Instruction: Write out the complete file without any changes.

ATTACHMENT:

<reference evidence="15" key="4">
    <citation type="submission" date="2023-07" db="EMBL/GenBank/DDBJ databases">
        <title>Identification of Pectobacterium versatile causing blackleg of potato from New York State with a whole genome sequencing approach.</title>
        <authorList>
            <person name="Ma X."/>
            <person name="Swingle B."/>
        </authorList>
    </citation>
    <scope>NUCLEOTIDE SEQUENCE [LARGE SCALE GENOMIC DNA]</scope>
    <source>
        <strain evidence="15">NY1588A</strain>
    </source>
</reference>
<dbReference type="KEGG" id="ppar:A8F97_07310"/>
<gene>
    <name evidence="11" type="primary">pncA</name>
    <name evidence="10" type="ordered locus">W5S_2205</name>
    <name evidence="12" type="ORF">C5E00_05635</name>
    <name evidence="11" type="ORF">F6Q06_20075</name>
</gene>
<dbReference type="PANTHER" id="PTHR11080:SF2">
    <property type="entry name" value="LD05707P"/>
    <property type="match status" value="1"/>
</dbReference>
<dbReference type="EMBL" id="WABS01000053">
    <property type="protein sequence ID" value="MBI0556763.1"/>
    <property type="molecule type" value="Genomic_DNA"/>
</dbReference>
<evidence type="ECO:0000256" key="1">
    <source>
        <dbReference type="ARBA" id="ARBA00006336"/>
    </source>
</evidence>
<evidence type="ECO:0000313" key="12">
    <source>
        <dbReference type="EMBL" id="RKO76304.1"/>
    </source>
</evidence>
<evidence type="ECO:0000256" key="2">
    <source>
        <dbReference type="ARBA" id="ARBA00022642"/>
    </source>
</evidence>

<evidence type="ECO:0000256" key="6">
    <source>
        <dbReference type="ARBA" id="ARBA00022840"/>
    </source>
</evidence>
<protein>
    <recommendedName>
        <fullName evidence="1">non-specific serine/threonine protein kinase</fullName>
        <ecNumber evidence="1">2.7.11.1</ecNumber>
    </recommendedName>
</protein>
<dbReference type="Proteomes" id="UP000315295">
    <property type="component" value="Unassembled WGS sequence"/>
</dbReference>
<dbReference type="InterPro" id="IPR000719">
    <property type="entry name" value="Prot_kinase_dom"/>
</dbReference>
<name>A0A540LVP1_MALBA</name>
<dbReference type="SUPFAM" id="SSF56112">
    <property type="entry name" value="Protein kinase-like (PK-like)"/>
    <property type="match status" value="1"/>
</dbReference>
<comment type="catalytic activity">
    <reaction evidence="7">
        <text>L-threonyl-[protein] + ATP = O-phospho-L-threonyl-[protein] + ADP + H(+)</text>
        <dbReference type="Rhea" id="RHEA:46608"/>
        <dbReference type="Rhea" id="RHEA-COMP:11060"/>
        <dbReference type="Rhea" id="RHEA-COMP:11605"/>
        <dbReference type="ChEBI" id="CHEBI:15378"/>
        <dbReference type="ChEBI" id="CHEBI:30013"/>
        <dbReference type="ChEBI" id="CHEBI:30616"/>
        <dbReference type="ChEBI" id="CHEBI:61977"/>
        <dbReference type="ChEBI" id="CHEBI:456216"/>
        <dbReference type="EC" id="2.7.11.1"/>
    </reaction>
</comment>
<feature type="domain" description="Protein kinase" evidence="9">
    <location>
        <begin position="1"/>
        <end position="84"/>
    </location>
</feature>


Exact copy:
<reference evidence="15" key="4">
    <citation type="submission" date="2023-07" db="EMBL/GenBank/DDBJ databases">
        <title>Identification of Pectobacterium versatile causing blackleg of potato from New York State with a whole genome sequencing approach.</title>
        <authorList>
            <person name="Ma X."/>
            <person name="Swingle B."/>
        </authorList>
    </citation>
    <scope>NUCLEOTIDE SEQUENCE [LARGE SCALE GENOMIC DNA]</scope>
    <source>
        <strain evidence="15">NY1588A</strain>
    </source>
</reference>
<dbReference type="KEGG" id="ppar:A8F97_07310"/>
<gene>
    <name evidence="11" type="primary">pncA</name>
    <name evidence="10" type="ordered locus">W5S_2205</name>
    <name evidence="12" type="ORF">C5E00_05635</name>
    <name evidence="11" type="ORF">F6Q06_20075</name>
</gene>
<dbReference type="PANTHER" id="PTHR11080:SF2">
    <property type="entry name" value="LD05707P"/>
    <property type="match status" value="1"/>
</dbReference>
<dbReference type="EMBL" id="WABS01000053">
    <property type="protein sequence ID" value="MBI0556763.1"/>
    <property type="molecule type" value="Genomic_DNA"/>
</dbReference>
<evidence type="ECO:0000256" key="1">
    <source>
        <dbReference type="ARBA" id="ARBA00006336"/>
    </source>
</evidence>
<evidence type="ECO:0000313" key="12">
    <source>
        <dbReference type="EMBL" id="RKO76304.1"/>
    </source>
</evidence>
<evidence type="ECO:0000256" key="2">
    <source>
        <dbReference type="ARBA" id="ARBA00022642"/>
    </source>
</evidence>

<evidence type="ECO:0000256" key="6">
    <source>
        <dbReference type="ARBA" id="ARBA00022840"/>
    </source>
</evidence>
<protein>
    <recommendedName>
        <fullName evidence="1">non-specific serine/threonine protein kinase</fullName>
        <ecNumber evidence="1">2.7.11.1</ecNumber>
    </recommendedName>
</protein>
<dbReference type="Proteomes" id="UP000315295">
    <property type="component" value="Unassembled WGS sequence"/>
</dbReference>
<dbReference type="InterPro" id="IPR000719">
    <property type="entry name" value="Prot_kinase_dom"/>
</dbReference>
<name>A0A540LVP1_MALBA</name>
<dbReference type="SUPFAM" id="SSF56112">
    <property type="entry name" value="Protein kinase-like (PK-like)"/>
    <property type="match status" value="1"/>
</dbReference>
<comment type="catalytic activity">
    <reaction evidence="7">
        <text>L-threonyl-[protein] + ATP = O-phospho-L-threonyl-[protein] + ADP + H(+)</text>
        <dbReference type="Rhea" id="RHEA:46608"/>
        <dbReference type="Rhea" id="RHEA-COMP:11060"/>
        <dbReference type="Rhea" id="RHEA-COMP:11605"/>
        <dbReference type="ChEBI" id="CHEBI:15378"/>
        <dbReference type="ChEBI" id="CHEBI:30013"/>
        <dbReference type="ChEBI" id="CHEBI:30616"/>
        <dbReference type="ChEBI" id="CHEBI:61977"/>
        <dbReference type="ChEBI" id="CHEBI:456216"/>
        <dbReference type="EC" id="2.7.11.1"/>
    </reaction>
</comment>
<feature type="domain" description="Protein kinase" evidence="9">
    <location>
        <begin position="1"/>
        <end position="84"/>
    </location>
</feature>